For me, when I’m involved building stuff, I have a need know who we’re trying to please, delight, satisfy, or otherwise engage with and deliver to. I need to know what folks need, and who to ask about the details of those needs, if and when the detail moves to front of mind. I need to know whose needs we can successfully discount when the inevitable resource (time, money, effort) crunches come. Whose needs we can reasonably consider as outside the scope of the endeavour in which we’re involved? And I need some heuristics to guide us in decisions on including, excluding and prioritising folks and their needs.

But there’s something much more interesting than who’s on and who’s off the list of The Folks That Matter™, at any given time. The much more interesting question for me, as an Organisational Psychotherapist, is: What governs the choices? How do folks get added to or removed from the set of The Folks That Matter™? Are the means the product of rational thought, discussion and evolution, or maybe they’ve just happened, or been cargo-culted. And what are the consequences of the prevailing means? What impact do those means have on the success or failure of our endeavours? And therefore on our bottom line?

By way of example, here’s some common means for tackling the question of means:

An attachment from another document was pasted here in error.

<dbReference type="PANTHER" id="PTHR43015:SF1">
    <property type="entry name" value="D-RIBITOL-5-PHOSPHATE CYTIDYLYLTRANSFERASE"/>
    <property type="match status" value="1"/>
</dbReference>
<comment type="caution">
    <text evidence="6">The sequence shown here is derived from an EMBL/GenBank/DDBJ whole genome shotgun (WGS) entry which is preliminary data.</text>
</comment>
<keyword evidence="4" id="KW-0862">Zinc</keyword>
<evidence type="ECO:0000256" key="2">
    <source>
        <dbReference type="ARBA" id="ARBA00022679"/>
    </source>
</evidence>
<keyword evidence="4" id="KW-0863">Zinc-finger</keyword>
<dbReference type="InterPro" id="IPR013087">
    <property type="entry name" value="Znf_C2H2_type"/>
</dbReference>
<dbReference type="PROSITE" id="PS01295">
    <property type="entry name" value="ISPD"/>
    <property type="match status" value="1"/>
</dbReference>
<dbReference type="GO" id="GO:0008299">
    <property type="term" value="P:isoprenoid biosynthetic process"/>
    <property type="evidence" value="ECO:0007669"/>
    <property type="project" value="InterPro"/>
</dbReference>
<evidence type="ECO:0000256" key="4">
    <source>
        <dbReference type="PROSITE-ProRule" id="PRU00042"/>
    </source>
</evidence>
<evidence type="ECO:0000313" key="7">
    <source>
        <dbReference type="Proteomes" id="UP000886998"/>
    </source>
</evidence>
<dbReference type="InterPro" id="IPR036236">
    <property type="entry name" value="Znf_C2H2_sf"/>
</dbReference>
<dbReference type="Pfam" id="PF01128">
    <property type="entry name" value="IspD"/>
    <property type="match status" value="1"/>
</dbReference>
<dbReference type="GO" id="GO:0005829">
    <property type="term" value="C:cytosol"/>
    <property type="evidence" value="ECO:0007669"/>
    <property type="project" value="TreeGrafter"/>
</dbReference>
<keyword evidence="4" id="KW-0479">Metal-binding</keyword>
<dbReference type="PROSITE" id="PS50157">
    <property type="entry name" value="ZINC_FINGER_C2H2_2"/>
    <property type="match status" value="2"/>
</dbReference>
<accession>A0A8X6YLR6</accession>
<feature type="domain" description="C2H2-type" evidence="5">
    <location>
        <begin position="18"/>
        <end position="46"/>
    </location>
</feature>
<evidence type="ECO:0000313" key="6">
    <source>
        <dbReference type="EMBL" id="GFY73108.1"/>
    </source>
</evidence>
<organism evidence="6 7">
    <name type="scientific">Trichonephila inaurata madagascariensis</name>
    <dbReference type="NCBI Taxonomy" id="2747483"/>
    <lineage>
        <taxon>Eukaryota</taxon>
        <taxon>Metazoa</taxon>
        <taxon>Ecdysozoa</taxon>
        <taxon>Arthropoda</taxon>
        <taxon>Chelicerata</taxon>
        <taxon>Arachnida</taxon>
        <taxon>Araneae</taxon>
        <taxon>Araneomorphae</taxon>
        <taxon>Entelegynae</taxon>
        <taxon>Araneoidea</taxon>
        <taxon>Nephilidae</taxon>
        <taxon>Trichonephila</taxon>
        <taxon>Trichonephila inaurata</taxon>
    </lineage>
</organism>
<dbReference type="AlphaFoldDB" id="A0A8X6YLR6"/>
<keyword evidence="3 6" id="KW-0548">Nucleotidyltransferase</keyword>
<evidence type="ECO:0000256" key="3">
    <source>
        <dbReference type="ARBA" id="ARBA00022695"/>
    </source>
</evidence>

• Consensus
  • The Advice Process
  • Autocracy
  • Dictatorship
  • HiPPO
  • Cost of Focus

(Aside: Each collective mindset in the Marshall Model has its own popular choice for these “means”: Autocracy for the Ad-hoc, Dictatorship or HiPPO for the Analytic, Consensus or the Advice Process for the Synergistic, and e.g. Cost of Focus for the Chaordic).

Is it helpful for folks on the dev team to be involved in some way in maintaining or keeping the list of the The Folks That Matter™? Is that possible, in any given organisation? Is the question even discussable?

When Resources Are Limited, Some Folks, Needs, HAVE To Not Matter

And what about the folks that don’t matter (that don’t appear in the set of The Folks That Matter™? I know many readers will baulk at the idea that some folks and their needs don’t matter. But, please, get over yourselves. In any situation where resources are constrained (i.e finite, not infinite), choice HAVE to be made. Lines drawn. Resources committed to some areas and held back or withdrawn from others. How could it be otherwise? Inevitably then, in this particular frame, there must be Folks Who Don’t Matter™.